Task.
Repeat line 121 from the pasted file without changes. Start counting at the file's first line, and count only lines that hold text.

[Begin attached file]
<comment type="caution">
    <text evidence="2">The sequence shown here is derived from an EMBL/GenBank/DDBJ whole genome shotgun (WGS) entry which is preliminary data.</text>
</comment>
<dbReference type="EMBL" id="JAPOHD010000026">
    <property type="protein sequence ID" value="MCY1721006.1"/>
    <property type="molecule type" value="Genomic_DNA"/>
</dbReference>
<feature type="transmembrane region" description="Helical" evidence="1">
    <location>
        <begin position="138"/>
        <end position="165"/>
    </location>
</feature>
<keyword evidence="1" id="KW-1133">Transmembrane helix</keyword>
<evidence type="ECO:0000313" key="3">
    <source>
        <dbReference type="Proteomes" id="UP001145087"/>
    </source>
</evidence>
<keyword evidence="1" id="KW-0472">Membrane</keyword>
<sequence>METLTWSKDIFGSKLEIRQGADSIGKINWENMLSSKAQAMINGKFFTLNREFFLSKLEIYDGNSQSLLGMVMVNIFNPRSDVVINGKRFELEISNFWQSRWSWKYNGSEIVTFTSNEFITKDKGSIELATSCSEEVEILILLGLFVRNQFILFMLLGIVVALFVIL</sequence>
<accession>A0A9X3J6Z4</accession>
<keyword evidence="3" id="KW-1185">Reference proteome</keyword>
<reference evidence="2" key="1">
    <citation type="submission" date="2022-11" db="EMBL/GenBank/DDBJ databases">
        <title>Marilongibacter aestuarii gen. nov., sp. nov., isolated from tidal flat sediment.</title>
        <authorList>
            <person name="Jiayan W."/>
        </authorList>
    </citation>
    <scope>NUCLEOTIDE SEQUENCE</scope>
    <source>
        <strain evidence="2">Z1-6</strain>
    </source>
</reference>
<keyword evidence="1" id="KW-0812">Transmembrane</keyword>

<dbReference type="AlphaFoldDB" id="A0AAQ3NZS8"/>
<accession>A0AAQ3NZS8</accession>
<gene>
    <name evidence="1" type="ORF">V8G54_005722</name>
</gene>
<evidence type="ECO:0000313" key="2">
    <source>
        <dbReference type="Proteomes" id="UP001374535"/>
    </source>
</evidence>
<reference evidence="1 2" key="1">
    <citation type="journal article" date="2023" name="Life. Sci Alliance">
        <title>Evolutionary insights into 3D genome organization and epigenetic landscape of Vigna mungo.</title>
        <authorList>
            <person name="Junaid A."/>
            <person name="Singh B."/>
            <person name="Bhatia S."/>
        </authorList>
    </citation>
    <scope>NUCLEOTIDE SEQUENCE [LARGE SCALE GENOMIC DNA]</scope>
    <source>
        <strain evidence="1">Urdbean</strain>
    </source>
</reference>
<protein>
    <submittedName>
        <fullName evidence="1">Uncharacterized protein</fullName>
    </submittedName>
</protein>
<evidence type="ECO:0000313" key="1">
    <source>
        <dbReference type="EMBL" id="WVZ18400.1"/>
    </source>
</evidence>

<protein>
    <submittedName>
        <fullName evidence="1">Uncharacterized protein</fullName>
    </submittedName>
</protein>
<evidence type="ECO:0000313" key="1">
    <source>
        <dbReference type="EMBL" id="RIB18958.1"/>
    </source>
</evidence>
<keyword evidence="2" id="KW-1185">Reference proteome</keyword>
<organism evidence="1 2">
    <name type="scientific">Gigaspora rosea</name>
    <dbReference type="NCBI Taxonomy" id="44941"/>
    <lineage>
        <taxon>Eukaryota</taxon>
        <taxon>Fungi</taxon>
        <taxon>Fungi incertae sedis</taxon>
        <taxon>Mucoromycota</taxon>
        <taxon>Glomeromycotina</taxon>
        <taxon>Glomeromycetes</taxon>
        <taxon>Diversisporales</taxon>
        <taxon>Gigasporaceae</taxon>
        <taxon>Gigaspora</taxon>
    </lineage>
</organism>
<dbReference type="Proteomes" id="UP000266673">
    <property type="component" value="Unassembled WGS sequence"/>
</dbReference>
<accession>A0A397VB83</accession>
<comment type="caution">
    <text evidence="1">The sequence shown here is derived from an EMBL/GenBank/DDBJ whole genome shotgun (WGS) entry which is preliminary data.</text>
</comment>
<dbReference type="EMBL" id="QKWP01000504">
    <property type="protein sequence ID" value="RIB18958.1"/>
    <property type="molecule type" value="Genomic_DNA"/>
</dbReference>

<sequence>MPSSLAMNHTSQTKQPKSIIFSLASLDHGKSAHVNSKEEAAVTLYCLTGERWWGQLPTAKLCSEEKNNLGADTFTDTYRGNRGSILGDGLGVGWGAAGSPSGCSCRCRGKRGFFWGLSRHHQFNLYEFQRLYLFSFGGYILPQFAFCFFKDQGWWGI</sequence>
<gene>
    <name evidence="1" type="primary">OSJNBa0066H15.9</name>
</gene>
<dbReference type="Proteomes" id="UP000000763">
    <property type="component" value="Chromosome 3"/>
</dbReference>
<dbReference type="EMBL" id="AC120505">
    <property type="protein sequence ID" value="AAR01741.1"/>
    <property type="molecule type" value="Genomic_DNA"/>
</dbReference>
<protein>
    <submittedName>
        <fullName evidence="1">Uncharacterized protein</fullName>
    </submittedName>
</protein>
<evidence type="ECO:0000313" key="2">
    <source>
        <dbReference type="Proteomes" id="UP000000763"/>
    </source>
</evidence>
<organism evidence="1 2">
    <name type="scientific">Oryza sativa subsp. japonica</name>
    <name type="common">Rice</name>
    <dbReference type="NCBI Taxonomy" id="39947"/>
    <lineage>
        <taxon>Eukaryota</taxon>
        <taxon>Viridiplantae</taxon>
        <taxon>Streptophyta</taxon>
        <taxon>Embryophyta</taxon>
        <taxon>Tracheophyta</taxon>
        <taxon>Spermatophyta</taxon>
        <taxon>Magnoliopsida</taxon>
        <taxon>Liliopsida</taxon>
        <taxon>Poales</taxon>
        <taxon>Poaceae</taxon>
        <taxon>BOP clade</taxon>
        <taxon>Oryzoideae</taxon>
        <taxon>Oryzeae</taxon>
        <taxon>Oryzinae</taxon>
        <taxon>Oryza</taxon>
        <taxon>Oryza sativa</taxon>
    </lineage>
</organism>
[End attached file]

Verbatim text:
        <fullName evidence="1">Uncharacterized protein</fullName>